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Human factors analysis of the hazards associated with roof drilling and bolt installation procedures.

Bureau of Mines
Pittsburgh, PA: U.S. Department of the Interior, Bureau of Mines, 1994 Jul; :1-30
At the request of the West Virginia Board of Coal Mine Health and Safety, the U. S. Bureau of Mines (USBM) initiated a study of human factors issues related to roof bolting in underground coal mines. The objective of the study was to determine what hazards may be associated with roof bolting and recommend solutions to those hazards. The study focused on hazards that exist during the roof drilling and bolt installation procedures. Particular emphasis was placed on hazards associated with the fast feed lever and movement of the drill head boom or mast. Five major categories of information collection were used to understand the types of accidents and injuries that can occur when drilling and installing bolts: (1) detailed analysis of the Mine Safety and Health Administration (MSHA) and West Virginia University (WVU) accident databases and 16 roof bolter fatal reports, (2) visits to three underground mines and interviews with 10 roof bolter operators, (3) discussions with manufacturers of roof bolting equipment, (4) interviews with three miners who have been injured during roof bolter operations, and (5) reviews of past research on roof bolter safety. Based on the information collected, the USBM decided that the primary goal of any intervention should focus on reducing the number of accidents caused by the roof bolter operator being crushed by the boom or mast of the machine. To achieve that goal, the USBM developed a list of seven solutions which were then ranked based on their ability to protect the operator, the time needed to develop and carry out the solution, and cost. The solutions, ranked in descending order of importance, are: 1. Use an interlock device to cut off power to the controls when the operator is out of position. 2. Provide fixed barriers at pinch points and other dangerous areas. 3. Provide better control guarding. 4. Reduce the speed of the fast feed. 5. Use automatic cutoff switches for pinch points and dangerous areas. 6. Redesign the control bank to conform to accepted ergonomic principles. 7. Use resin insertion tools and resin cartridge retainers. In addition, the USBM developed the following additional recommendations that have potential to increase the general safety of the roof bolting operation. 1. Perform an overall crew station redesign with a greater emphasis on operator reach and visibility requirements. 2. Position personal protective equipment so it is less likely to bump or become tangled in the controls. 3. Reduce the likelihood of the drill steel jamming through better maintenance and drill shaft designs.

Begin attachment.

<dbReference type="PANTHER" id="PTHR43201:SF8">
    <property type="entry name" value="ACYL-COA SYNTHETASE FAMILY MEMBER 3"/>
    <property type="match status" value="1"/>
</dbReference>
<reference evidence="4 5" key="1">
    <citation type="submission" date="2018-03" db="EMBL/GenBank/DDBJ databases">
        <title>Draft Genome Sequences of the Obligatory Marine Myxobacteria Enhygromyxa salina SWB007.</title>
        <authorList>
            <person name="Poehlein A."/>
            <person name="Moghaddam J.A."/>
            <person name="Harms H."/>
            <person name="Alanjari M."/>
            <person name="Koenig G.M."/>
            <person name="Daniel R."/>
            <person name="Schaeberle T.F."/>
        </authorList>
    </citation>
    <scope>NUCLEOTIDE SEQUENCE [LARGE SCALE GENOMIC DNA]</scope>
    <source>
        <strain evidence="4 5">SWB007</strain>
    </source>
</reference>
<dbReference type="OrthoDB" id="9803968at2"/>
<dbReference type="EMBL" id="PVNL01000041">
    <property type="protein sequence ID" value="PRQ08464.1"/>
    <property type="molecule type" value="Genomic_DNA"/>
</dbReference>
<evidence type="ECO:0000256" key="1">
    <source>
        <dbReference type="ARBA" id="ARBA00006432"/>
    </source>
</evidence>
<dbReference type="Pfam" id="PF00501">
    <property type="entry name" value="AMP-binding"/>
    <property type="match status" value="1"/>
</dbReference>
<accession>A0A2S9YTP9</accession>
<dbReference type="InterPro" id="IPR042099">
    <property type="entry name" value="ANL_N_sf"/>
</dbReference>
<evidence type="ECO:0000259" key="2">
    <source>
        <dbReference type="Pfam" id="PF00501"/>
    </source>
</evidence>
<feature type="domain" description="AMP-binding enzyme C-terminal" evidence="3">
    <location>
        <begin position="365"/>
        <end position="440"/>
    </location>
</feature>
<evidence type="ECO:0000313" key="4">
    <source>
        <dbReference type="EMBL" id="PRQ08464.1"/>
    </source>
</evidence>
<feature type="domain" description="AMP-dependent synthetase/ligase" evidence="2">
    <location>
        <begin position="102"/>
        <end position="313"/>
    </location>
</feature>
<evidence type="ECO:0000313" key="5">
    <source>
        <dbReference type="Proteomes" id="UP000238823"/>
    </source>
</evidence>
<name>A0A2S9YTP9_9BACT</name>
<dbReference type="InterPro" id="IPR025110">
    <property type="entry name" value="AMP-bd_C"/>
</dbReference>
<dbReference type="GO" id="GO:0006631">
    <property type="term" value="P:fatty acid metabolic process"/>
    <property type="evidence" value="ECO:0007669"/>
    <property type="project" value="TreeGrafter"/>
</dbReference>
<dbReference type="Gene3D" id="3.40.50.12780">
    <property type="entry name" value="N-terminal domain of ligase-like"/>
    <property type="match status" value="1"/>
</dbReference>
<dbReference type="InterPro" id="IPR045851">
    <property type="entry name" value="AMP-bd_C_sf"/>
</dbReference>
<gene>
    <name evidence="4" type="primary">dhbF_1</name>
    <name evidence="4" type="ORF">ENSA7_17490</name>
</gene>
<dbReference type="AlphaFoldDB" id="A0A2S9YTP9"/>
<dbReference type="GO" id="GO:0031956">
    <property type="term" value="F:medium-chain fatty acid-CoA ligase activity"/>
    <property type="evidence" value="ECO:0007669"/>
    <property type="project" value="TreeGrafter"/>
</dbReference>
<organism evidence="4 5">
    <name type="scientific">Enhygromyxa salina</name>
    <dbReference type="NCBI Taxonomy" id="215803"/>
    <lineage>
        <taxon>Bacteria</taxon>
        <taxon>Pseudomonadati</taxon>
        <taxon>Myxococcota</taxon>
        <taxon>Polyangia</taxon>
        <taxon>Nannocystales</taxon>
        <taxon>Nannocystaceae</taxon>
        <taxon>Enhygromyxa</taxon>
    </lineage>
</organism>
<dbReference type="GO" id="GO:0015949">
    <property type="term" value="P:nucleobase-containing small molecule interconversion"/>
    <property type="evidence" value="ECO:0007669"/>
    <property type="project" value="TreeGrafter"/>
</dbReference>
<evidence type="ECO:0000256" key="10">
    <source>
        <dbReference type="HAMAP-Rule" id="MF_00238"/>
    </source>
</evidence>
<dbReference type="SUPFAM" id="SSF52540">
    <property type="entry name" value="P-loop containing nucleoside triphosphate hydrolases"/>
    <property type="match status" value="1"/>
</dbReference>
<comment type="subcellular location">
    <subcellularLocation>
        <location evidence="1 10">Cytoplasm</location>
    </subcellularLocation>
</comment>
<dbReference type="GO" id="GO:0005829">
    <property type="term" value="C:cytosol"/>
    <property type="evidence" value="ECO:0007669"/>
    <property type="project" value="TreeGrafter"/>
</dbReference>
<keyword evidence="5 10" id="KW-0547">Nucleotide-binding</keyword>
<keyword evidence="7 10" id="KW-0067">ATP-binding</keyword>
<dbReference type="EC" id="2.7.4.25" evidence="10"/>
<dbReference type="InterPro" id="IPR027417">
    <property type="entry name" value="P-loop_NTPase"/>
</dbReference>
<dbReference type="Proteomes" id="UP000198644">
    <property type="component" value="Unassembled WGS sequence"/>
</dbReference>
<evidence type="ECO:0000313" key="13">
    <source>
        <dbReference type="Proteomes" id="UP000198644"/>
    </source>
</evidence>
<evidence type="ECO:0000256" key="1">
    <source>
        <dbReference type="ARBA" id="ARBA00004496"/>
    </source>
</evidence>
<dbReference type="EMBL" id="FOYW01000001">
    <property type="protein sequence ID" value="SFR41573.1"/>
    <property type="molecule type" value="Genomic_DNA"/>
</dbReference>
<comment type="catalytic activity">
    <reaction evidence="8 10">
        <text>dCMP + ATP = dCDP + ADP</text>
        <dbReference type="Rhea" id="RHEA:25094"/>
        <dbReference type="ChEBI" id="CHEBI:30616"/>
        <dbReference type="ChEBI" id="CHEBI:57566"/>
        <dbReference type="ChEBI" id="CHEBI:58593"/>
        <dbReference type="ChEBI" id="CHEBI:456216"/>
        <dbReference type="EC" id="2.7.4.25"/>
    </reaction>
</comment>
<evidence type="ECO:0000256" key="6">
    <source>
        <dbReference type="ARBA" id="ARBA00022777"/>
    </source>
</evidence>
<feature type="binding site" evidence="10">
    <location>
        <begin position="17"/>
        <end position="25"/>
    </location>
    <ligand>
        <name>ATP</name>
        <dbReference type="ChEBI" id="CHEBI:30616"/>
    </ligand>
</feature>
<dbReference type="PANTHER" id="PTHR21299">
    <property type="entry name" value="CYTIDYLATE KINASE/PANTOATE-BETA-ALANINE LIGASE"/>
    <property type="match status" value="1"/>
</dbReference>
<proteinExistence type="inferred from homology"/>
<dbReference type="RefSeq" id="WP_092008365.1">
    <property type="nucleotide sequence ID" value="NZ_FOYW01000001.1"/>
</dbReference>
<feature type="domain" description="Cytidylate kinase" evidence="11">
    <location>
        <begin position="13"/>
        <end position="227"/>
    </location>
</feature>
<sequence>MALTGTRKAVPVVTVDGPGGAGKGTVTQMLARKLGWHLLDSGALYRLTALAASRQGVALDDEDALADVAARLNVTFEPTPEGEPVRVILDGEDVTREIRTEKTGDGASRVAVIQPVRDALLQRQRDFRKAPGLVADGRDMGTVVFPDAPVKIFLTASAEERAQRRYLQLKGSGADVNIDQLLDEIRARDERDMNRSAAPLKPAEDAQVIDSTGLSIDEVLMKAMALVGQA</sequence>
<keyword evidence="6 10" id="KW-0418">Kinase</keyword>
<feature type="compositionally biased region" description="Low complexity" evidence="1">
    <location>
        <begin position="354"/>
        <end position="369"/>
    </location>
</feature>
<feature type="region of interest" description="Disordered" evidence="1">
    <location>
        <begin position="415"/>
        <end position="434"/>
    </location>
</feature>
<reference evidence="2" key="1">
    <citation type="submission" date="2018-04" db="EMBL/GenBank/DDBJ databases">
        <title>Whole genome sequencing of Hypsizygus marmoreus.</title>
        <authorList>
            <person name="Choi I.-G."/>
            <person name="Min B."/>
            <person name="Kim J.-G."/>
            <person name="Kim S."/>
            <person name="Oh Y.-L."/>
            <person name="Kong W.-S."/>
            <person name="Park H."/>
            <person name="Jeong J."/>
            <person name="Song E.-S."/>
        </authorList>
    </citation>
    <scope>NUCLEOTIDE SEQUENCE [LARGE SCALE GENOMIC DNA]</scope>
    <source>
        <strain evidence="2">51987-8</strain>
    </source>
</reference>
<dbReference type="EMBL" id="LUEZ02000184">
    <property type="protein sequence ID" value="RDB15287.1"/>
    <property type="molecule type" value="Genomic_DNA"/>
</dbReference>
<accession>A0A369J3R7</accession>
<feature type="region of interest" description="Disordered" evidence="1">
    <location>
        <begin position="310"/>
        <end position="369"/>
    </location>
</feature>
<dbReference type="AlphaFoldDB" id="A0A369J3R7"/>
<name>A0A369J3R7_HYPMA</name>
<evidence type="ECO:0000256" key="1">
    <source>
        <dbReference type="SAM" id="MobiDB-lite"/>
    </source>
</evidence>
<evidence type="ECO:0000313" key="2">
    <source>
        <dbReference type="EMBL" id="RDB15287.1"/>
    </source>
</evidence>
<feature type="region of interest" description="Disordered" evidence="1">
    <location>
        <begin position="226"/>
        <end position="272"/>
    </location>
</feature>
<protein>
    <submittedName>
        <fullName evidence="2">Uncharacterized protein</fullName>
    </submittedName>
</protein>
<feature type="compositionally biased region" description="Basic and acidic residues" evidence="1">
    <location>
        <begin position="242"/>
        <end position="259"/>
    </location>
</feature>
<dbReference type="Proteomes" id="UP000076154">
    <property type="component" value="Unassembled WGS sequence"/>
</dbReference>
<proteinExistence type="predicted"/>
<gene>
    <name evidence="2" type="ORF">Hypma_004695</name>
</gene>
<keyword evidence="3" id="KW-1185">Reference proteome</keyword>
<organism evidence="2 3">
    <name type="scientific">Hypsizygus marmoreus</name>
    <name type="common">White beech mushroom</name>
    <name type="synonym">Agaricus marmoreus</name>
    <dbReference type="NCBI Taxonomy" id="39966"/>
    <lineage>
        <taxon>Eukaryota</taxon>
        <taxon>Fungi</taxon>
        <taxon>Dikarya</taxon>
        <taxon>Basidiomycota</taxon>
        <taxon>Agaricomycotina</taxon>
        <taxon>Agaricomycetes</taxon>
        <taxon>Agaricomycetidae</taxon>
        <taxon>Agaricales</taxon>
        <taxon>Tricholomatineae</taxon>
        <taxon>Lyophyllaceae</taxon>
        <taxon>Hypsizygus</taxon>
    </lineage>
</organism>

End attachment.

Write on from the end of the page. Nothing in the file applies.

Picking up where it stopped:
Mining-industry; Ground-control; Underground-mining; Accident-prevention; Injury-prevention; Control-technology; Coal-mining; Mining-equipment; Machine-guarding
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Pittsburgh, PA: U.S. Department of the Interior, Bureau of Mines